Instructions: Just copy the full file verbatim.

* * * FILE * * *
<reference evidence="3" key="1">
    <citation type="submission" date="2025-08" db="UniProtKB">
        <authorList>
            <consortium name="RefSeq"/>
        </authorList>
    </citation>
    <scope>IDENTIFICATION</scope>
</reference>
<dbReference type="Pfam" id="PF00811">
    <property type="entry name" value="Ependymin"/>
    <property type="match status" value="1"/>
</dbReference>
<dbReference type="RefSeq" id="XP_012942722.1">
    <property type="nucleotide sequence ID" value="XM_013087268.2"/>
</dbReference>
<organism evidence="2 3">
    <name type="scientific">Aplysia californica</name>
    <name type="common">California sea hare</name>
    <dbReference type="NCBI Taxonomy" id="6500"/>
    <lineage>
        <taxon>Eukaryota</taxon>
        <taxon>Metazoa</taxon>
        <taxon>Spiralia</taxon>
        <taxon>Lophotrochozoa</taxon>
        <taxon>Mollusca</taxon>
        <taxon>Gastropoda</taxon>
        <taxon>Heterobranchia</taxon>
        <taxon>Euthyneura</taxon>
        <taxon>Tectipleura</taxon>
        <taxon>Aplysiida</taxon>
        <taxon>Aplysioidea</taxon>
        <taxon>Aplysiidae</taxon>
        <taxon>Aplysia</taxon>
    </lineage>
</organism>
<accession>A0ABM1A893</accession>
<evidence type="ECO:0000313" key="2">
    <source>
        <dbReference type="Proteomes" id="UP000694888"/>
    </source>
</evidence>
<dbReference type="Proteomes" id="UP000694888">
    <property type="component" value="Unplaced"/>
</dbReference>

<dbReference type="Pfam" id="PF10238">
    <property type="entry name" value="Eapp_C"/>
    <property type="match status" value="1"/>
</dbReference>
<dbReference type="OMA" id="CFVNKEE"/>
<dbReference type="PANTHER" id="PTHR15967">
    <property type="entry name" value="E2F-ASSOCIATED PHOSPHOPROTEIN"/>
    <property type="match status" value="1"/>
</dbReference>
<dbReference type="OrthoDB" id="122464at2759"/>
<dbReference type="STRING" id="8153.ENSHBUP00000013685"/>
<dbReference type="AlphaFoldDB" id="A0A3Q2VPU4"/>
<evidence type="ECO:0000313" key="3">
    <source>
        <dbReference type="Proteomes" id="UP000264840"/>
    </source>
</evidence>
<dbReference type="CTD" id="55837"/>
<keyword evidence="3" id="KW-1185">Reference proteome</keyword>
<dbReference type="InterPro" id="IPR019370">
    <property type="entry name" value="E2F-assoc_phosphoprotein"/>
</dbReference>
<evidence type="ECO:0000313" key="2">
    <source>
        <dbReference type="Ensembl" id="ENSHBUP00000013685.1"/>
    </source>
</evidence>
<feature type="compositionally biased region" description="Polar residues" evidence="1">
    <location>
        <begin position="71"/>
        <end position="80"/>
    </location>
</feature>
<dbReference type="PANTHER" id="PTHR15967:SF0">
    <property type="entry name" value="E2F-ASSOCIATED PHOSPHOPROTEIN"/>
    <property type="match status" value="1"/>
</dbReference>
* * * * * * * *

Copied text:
<reference evidence="3" key="1">
    <citation type="submission" date="2025-08" db="UniProtKB">
        <authorList>
            <consortium name="RefSeq"/>
        </authorList>
    </citation>
    <scope>IDENTIFICATION</scope>
</reference>
<dbReference type="Pfam" id="PF00811">
    <property type="entry name" value="Ependymin"/>
    <property type="match status" value="1"/>
</dbReference>
<dbReference type="RefSeq" id="XP_012942722.1">
    <property type="nucleotide sequence ID" value="XM_013087268.2"/>
</dbReference>
<organism evidence="2 3">
    <name type="scientific">Aplysia californica</name>
    <name type="common">California sea hare</name>
    <dbReference type="NCBI Taxonomy" id="6500"/>
    <lineage>
        <taxon>Eukaryota</taxon>
        <taxon>Metazoa</taxon>
        <taxon>Spiralia</taxon>
        <taxon>Lophotrochozoa</taxon>
        <taxon>Mollusca</taxon>
        <taxon>Gastropoda</taxon>
        <taxon>Heterobranchia</taxon>
        <taxon>Euthyneura</taxon>
        <taxon>Tectipleura</taxon>
        <taxon>Aplysiida</taxon>
        <taxon>Aplysioidea</taxon>
        <taxon>Aplysiidae</taxon>
        <taxon>Aplysia</taxon>
    </lineage>
</organism>
<accession>A0ABM1A893</accession>
<evidence type="ECO:0000313" key="2">
    <source>
        <dbReference type="Proteomes" id="UP000694888"/>
    </source>
</evidence>
<dbReference type="Proteomes" id="UP000694888">
    <property type="component" value="Unplaced"/>
</dbReference>

<dbReference type="Pfam" id="PF10238">
    <property type="entry name" value="Eapp_C"/>
    <property type="match status" value="1"/>
</dbReference>
<dbReference type="OMA" id="CFVNKEE"/>
<dbReference type="PANTHER" id="PTHR15967">
    <property type="entry name" value="E2F-ASSOCIATED PHOSPHOPROTEIN"/>
    <property type="match status" value="1"/>
</dbReference>
<dbReference type="OrthoDB" id="122464at2759"/>
<dbReference type="STRING" id="8153.ENSHBUP00000013685"/>
<dbReference type="AlphaFoldDB" id="A0A3Q2VPU4"/>
<evidence type="ECO:0000313" key="3">
    <source>
        <dbReference type="Proteomes" id="UP000264840"/>
    </source>
</evidence>
<dbReference type="CTD" id="55837"/>
<keyword evidence="3" id="KW-1185">Reference proteome</keyword>
<dbReference type="InterPro" id="IPR019370">
    <property type="entry name" value="E2F-assoc_phosphoprotein"/>
</dbReference>
<evidence type="ECO:0000313" key="2">
    <source>
        <dbReference type="Ensembl" id="ENSHBUP00000013685.1"/>
    </source>
</evidence>
<feature type="compositionally biased region" description="Polar residues" evidence="1">
    <location>
        <begin position="71"/>
        <end position="80"/>
    </location>
</feature>
<dbReference type="PANTHER" id="PTHR15967:SF0">
    <property type="entry name" value="E2F-ASSOCIATED PHOSPHOPROTEIN"/>
    <property type="match status" value="1"/>
</dbReference>